During 2007 through 2010 there existed what we commonly refer to as the subprime mortgage crisis. Through deduction of readings by those considered esteemed in the realm of finance - such as Ben Bernanke - the crisis arose out of an earlier expansion of mortgage credit. This included extending mortgages to borrowers who previously would have had difficulty getting mortgages; this both contributed to and was facilitated by rapidly rising home prices. Pre-subprime mortgages, those looking to buy homes found it difficult to obtain mortgages if they had below average credit histories, provided small down payments or sought high-payment loans without the collateral, income, and/or credit history to match with their mortgage request. Indeed some high-risk families could obtain small-sized mortgages backed by the Federal Housing Administration (FHA), otherwise, those facing limited credit options, rented. Because of these processes, home ownership fluctuated around 65 percent, mortgage foreclosure rates were low, and home construction and house prices mainly reflected swings in mortgage interest rates and income.
There is always the common question what does it take to get a first time home buyers loan? And the answer is there is so much that goes into the process of getting a home loan. You have to find out if there is a down payment and what percentage the seller wants for a down payment. Is the seller going to pay the closing costs or does that come out of your pocket? All these questions and more are what go into getting a home loan.
However, hope might be on the horizon for the victims of the mortgage disaster of 2007/2008. Home buyers who were foreclosed upon years ago, or boomerang buyers, are beginning to be eligible to buy homes again. While some feel hope after feeling bamboozled by lenders and Fannie Mae and Freddie Mac, some feel anxious and fearful of the thought of buying again. Yet there are lessons that have been learned by the mortgage meltdown. Fannie Mae and Freddie Mac provided a lesson for the
When I was eleven I moved into a new house because my last house had a stalker problem and my parents decided they didn't want to bring my siblings and I up in that type of enviorment. We lived in a rather "woodsy" area, not many people around and far away from the town. My mother, worked usually from 9-8 on week days and my father the same. The week that will haunt me forever. my parents decided to take a trip up to vist some friends and family for the weekend leaving my older brother, Devan 17 and my younger sister Juliet 8 alone. As it being in a small town, word spread that they were going all the way up to toronto, a place not many people around have ventured' out to. As the work week came towrds a end, I noticed a man walking near our property.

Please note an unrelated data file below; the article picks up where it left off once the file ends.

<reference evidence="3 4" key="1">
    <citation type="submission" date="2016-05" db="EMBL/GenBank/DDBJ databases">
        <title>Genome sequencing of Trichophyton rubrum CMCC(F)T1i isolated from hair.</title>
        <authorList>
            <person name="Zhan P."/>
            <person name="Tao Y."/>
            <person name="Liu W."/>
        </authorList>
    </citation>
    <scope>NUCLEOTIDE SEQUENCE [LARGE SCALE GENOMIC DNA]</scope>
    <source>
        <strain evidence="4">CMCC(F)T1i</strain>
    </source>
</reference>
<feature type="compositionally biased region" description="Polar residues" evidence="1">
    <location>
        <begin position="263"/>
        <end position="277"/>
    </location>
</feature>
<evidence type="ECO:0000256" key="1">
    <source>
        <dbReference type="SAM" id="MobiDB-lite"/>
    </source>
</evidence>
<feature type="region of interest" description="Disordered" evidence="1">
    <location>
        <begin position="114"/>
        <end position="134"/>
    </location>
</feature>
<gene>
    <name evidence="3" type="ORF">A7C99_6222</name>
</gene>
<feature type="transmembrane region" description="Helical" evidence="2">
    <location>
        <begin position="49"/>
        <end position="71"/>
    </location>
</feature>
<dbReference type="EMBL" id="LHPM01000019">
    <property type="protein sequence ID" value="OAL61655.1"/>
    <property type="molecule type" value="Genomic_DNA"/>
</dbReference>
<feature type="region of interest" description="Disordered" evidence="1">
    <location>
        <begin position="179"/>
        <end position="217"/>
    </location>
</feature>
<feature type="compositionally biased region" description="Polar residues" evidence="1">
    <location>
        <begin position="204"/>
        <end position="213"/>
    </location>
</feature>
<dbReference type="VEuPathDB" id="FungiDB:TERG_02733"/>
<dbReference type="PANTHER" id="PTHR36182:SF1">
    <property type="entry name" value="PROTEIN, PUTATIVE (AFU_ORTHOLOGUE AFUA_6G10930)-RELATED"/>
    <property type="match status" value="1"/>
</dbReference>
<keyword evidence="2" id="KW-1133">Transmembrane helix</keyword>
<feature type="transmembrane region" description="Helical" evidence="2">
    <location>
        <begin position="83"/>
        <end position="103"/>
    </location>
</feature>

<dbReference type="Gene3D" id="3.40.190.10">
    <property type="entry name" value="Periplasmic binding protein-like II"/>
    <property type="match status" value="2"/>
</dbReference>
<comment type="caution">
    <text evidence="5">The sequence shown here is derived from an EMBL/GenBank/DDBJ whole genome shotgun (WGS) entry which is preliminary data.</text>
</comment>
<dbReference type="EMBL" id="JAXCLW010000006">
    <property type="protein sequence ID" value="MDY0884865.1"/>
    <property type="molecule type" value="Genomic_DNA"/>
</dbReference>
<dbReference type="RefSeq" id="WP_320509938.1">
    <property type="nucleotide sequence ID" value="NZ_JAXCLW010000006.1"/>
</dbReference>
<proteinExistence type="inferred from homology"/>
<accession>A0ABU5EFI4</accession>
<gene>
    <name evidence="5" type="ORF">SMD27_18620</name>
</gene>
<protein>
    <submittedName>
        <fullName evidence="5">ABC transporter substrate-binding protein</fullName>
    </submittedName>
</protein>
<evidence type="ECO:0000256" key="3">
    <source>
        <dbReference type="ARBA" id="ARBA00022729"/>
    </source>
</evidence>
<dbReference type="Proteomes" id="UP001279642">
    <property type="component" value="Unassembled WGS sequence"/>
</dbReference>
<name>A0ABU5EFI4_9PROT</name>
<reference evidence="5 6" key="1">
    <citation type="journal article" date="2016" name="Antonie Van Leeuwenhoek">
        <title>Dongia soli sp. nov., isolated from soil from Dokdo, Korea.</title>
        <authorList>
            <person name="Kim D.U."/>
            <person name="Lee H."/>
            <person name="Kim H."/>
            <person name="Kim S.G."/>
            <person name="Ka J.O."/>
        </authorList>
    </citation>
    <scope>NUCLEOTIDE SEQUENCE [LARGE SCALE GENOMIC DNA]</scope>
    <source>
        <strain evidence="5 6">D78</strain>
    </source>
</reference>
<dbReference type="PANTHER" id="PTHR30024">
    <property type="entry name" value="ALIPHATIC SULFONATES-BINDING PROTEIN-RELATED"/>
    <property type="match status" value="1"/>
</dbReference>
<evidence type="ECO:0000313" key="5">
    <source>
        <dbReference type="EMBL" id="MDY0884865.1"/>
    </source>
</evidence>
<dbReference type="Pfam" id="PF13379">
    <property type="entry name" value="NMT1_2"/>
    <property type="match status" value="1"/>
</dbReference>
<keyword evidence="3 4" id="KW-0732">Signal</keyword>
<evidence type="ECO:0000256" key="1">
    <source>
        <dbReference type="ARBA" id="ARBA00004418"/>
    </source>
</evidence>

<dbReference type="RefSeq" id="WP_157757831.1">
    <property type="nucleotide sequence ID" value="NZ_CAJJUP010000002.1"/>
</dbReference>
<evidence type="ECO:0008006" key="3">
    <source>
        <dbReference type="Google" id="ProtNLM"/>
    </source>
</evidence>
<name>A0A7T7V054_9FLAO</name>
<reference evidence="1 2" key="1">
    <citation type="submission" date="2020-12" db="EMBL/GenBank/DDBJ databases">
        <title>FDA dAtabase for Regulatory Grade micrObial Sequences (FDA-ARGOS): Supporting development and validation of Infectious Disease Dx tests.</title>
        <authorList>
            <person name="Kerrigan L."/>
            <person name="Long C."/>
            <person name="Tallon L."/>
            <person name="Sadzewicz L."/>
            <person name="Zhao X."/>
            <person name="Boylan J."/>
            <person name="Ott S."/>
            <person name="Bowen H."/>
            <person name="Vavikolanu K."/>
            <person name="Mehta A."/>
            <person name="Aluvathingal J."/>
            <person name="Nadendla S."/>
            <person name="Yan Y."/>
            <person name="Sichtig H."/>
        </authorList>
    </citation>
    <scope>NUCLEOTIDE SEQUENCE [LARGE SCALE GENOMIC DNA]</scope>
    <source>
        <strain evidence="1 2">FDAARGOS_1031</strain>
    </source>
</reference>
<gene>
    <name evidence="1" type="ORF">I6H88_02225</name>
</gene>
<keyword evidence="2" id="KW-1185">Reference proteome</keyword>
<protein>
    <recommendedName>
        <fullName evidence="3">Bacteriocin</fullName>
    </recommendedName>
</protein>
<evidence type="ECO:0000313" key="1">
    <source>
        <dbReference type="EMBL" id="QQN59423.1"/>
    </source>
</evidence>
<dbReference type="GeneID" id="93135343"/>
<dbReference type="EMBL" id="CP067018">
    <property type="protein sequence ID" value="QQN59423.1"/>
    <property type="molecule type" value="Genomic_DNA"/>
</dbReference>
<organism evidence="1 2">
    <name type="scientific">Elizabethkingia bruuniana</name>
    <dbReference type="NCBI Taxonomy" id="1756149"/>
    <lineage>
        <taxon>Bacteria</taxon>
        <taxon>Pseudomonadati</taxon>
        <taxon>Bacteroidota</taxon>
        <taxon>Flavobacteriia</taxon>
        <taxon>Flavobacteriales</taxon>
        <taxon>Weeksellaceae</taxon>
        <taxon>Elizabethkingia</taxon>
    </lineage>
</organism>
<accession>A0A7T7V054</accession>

In 2008 the real estate market crashed because of the Graham-Leach-Bliley Act and Commodities Futures Modernization Act, which led to shady mortgage lending or “liar loans” (Hartman). The loans primarily approved for lower income and middle class borrowers with little income or no job income verification, which lead to many buyers purchasing homes they could not afford because everyone wants a piece of the American dream; homeownership. Because of “reckless lending to lower- and middle-income borrowers who could not afford to repay their loans many of the home buyers lost everything when the market collapsed” (Tankersley 3). Homeowners often continued to live in their houses for months or years without paying any
I was unlucky enough to be front and center working for a homebuilder at the time of the real estate crisis. The mindset of sellers, realtors and mortgage brokers before the “bubble burst” was something that was very obvious to me as a lack of care for the long term homeowners and their financial welfare. While the banks like Countrywide Home Loans and Bear Stearns (JPMorgan Chase Bank) were making billions of dollars on mortgages, they were ridiculous in thinking that this would not come back on them tenfold. How can you purchase a loan and approve it through underwriting without first verifying the documents were accurate? How could I get a home loan when I was 21 and had a credit score of 1? Well, this definitely happened. I had a cosigner, of course, but still, the qualifying standards back in 2005 were relaxed to a fault. I liked to think that I was responsible enough to have this investment in a property to call my own, but we bought at the height of market in Orlando, and only gained in equity for about 6 months. In 2007, our house was worth $40,000.00 less than what we purchased it for.
Prior to the 2008 economic depression, obtaining a mortgage was relatively simple for home buyers. However, many of those mortgages had provisions that made it difficult for borrowers to repay their mortgages (“Dodd-Frank,” n.d.). As a result, many homeowners lost their homes when they were unable to repay their mortgages, which led to the real estate crisis. In 2010 the Mortgage Reform and Anti-Predatory Lending Act, also known as the Dodd-Frank Act, was enacted to reform how mortgage servicers vetted borrowers and to eliminate the use of predatory loan practices (Cheeseman, 2013, p. 485). Under the Dodd-Frank Act, creditors must establish borrower’s credit history, income and expected income, debt-to-income ratio, and other factors before